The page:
Global Warming Disaster Merits Widespread Moral Outrage
Global warming will take its toll of human life to the tune of hundreds of thousands every year. According to John Broome–the Chair of Moral Philosophy at Oxford–these unfortunate victims of society’s next big challenge will die by three main causes: heat waves, expansion of tropical diseases to temperate latitudes, and increased flooding. And yet many of my fellow EEB (ecology and evolutionary biology) grad students felt that the direct loss of life was a pittance in comparison with the indirect effects of global warming, such as the loss of ecosystem services caused by the devastation of the natural world and the social turmoil associated with the inundation of the many millions of homes by the rising oceans.
There are three paradoxes to the politics of global change, which together can only lead to the conclusion that the US government’s stance is horrendously unjust. The Bush stance to which I’m referring is the recent decision to withdraw completely from negotiations for the implementation of the Kyoto Protocol. By this international treaty, the Clinton administration had agreed to limit US emissions of CO2–the largest anthropogenic contributor to global warming–to 7% less than 1990 levels by 2007. Bush’s decision directly contradicted an explicit campaign promise to limit national emissions of air pollutants including carbon dioxide. This monumental decision enraged EU leaders and humiliated EPA director (ex-NJ Governor) Christie Whitman, who had just stated publicly that Bush would implement the Kyoto Protocol.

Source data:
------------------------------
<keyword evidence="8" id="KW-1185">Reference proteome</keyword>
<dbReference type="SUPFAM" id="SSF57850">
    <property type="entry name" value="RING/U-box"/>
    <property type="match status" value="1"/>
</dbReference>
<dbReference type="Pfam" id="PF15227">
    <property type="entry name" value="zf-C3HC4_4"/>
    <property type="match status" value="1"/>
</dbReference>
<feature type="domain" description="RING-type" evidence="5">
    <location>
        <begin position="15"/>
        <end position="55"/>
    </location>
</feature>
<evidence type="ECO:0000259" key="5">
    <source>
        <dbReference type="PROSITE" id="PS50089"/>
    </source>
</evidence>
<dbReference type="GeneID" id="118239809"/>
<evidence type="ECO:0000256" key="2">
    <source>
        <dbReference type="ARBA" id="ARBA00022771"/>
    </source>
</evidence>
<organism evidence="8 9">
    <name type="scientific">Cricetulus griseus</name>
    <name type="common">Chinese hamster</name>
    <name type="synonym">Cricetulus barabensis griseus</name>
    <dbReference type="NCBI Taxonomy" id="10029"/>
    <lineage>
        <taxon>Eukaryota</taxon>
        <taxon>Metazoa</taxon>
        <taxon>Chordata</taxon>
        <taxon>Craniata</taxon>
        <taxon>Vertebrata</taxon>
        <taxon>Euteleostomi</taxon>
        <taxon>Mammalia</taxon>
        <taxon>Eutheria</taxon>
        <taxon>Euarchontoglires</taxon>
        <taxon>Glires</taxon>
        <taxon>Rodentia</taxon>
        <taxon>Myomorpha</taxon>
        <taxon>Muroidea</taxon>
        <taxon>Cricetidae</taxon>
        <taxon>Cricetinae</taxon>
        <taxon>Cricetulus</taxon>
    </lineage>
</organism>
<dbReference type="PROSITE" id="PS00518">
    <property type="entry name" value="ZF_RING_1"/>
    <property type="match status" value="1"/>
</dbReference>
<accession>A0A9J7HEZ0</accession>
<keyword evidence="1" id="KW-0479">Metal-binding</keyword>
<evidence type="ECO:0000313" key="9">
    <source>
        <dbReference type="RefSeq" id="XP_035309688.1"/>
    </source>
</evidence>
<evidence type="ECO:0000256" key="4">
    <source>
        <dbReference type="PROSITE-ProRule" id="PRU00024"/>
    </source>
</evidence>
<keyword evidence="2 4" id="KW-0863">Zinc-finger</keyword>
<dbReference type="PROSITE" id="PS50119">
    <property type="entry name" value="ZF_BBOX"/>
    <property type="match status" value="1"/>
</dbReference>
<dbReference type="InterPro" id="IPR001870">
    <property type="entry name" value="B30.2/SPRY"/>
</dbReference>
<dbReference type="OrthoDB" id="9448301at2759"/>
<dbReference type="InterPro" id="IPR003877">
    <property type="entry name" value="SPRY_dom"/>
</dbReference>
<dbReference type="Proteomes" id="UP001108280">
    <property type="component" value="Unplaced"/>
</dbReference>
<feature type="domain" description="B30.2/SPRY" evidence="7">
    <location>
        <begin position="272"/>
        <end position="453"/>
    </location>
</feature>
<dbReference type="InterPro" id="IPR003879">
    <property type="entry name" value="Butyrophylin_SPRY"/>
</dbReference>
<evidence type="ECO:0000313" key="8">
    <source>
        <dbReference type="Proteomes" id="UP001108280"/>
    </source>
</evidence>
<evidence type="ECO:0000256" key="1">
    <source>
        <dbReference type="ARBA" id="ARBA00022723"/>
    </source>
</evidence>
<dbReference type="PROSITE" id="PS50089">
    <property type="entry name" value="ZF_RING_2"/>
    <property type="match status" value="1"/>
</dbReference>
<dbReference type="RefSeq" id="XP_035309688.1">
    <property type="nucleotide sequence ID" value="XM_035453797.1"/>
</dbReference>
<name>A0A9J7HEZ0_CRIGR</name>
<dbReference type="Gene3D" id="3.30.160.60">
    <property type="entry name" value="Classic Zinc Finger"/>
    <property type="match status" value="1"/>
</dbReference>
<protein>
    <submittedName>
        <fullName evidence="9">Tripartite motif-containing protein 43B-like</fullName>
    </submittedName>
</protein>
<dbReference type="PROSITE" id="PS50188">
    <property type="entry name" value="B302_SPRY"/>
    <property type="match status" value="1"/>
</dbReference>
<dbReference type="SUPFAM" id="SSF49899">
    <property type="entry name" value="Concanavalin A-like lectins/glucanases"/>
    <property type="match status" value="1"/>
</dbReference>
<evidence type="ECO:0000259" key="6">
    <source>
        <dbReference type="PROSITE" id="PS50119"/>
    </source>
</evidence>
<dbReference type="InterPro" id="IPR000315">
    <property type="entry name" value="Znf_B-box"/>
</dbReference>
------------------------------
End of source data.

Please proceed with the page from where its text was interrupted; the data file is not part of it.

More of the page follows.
The first paradox is that Bush’s justification of the decision is that the Protocol is unfair to US because it does not explic…
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… spend thousands of dollars to prevent their children contracting malaria as the plasmodium-carrying mosquitoes spread North? And what are we going to tell the many millions of Bangladeshis who will soon lose their lowland communities? I am going to tell them that I am deeply sorry, and that I fought the good fight. I will tell them that I refused to act as an apologist for indefensible American policies. I will tell them that I refused to partake in discussion of the finer points of emissions trading or carbon sink credits without first pointing out that the very basis for discussion is deeply unjust. This Earth Day, I am making a resolution not to legitimize Bush’s despicable climate change position by accepting the paradoxical assumptions upon which it is based. I invite you to join me–for the sake of future generations and disenfranchised people everywhere.